Your Google Pixel has a feature that'll save your life — how to enable it now

Google Pixel 8 Pro
(Image credit: Tom's Guide)

Nobody likes to think about being involved in a car accident. However, it's reassuring to know that if you enable car crash detection on your Pixel phone, help could get to you much faster in the event of a collision. Using your phone’s built-in accelerometer, location data, and microphones, the app can notify emergency services immediately, providing critical data about the incident and your exact location. 

When your phone detects an accident, it will vibrate and sound an alarm. If you don’t need assistance, you can respond that you’re OK. Otherwise, your phone will send an alert to your country’s emergency services through Android’s Emergency Location Service. It's safety features like this that help make Pixel devices some of the best phones around. (This is also a feature introduced on recent iPhones — here's how to enable crash detection on an iPhone if that's your preferred device.)

Pixel’s Car crash detection is available in multiple languages and currently operates in twenty locations, including the U.S., Canada, the U.K., Australia, Singapore, and India. To use it, you must ensure that your phone has a working SIM card and that you enable location, physical activity, and microphone permissions.

If you have a Google Pixel 4a or newer, including a Google Pixel Fold, setting up car crash detection is a simple and straightforward process. Follow the steps below to introduce a new level of safety when traveling. It might just save your life.

How to enable car crash detection on Pixel

Is your Pixel up to date? Follow our guide on how to update Android to ensure it's on the latest, greatest, safest OS.

1. Open Personal Safety app

(Image: © Future)

First up, open the Personal Safety app. The name is displayed as "Safety" on your device.

This app is installed as standard on all Google Pixel phones from Pixel 4a and later.

2. Select Features

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Once you have opened the Personal Safety app, you will see the home screen with options at the bottom of the page. Select Features.

3. Select Car crash detection and tap Set up

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You will need to scroll down the features page to find Car crash detection. There is an option to try a demo here, but you can install the feature without running the demo. To do this, tap Set up.

4. Set up Car crash detection

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The Car crash detection page contains information about how the feature works. You'll need to select More to read all of the information provided. Once you have seen all of the information, you will have the option to set it up.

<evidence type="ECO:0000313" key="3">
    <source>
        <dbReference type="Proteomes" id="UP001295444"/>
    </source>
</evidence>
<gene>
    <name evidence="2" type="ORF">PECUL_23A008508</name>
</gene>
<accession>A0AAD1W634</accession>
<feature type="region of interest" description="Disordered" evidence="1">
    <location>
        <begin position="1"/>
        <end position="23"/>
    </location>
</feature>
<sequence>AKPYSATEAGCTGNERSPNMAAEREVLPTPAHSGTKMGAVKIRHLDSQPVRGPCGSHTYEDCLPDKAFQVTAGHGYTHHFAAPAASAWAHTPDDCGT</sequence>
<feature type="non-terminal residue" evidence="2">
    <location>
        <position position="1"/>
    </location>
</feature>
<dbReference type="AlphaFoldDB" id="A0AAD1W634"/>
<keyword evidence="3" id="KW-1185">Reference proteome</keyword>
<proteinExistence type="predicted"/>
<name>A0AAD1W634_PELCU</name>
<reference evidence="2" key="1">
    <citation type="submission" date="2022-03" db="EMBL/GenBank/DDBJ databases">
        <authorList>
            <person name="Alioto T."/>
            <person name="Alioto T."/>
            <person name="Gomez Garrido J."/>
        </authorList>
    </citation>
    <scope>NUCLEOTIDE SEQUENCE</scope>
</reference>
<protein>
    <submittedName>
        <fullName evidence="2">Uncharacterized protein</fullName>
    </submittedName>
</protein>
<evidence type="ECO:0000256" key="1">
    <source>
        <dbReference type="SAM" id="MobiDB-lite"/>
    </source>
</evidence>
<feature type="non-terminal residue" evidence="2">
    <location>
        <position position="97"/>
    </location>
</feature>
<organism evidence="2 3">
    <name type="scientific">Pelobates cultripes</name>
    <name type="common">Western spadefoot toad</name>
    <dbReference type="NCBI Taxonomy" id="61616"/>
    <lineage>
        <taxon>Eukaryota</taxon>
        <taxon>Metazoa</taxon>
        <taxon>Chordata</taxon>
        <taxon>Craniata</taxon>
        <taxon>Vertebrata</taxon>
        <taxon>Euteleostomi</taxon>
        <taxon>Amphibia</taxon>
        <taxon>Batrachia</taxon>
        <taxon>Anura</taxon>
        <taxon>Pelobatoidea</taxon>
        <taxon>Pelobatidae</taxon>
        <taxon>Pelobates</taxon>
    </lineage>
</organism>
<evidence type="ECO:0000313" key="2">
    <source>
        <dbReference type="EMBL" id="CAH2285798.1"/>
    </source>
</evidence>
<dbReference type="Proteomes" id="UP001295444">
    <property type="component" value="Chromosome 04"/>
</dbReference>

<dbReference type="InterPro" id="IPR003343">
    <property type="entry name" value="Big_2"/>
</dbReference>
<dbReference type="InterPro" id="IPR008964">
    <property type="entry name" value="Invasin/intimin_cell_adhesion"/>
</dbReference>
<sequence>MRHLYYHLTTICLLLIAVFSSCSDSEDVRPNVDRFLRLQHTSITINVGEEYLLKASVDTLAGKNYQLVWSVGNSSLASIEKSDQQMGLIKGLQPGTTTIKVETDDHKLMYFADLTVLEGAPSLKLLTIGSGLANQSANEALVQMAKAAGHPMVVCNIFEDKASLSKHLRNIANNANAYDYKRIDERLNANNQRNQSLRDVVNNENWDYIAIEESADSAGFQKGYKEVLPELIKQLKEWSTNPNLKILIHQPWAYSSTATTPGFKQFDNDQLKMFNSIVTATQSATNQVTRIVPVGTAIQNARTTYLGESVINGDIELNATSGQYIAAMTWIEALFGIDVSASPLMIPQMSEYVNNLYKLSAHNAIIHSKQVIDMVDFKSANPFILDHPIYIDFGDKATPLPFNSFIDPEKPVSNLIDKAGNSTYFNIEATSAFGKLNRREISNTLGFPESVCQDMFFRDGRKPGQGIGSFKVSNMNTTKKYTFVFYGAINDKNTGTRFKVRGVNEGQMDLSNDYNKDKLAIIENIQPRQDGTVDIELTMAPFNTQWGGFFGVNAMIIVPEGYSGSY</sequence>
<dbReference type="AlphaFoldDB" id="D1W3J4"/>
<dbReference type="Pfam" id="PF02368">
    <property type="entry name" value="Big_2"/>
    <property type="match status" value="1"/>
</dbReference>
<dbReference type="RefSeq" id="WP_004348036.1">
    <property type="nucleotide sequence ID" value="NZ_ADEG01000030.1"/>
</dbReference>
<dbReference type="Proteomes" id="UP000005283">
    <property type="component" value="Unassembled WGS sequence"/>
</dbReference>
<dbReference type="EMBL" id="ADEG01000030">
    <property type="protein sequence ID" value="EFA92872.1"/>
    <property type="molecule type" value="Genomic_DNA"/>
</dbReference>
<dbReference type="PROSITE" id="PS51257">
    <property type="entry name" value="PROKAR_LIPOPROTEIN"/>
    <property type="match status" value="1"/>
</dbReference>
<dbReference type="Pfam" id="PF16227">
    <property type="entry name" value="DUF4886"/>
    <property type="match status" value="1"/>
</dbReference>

Select the Set up button. You then will be asked to share your location and your microphone. Select Allow for both of these options so that Car crash detection can install correctly.

5. Set up Emergency Sharing (Optional)

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The app then asks you if you want to set up Emergency Sharing. This is an optional feature that, in addition to sending crash alerts and details to the emergency services, will also send them to people you have put on your phone's emergency contacts list.

To proceed without setting up Emergency Sharing, select No thanks.

6. Car crash detection is ready

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Car crash detection is now set up on your phone. Remember you need to have a working SIM card for it to function effectively. If you want to disable this function, head back to the Personal Safety features page, then select Car crash detection and toggle it off.

Taking these few simple steps to enable car crash detection on your Pixel phone will add a significant layer of safety to your daily travels. The impressive technology provides peace of mind as you’ll know that if something happens and you’re not able to phone the emergency services, your phone can do it for you.

Of course, unlike most of the apps and features we talk about here at Tom’s Guide, this is one bit of tech that we hope you never actually have any use for.

If you want to find out about other features on your Google Pixel phone, check out our guides on how to use the Pixel 8's Magic Editor, how to set Cinematic Wallpapers on Android 14, and how to take hands-free photos on Android.

Emma Street

Emma Street is a freelance content writer who contributes technology and finance articles to a range of websites, including Tom's Guide,, and BestMoney. She has over 15 years of experience working in technical development within the fintech industry. When not writing about tech, Emma can be found writing romantic fiction, reviewing films, and updating her tea blog.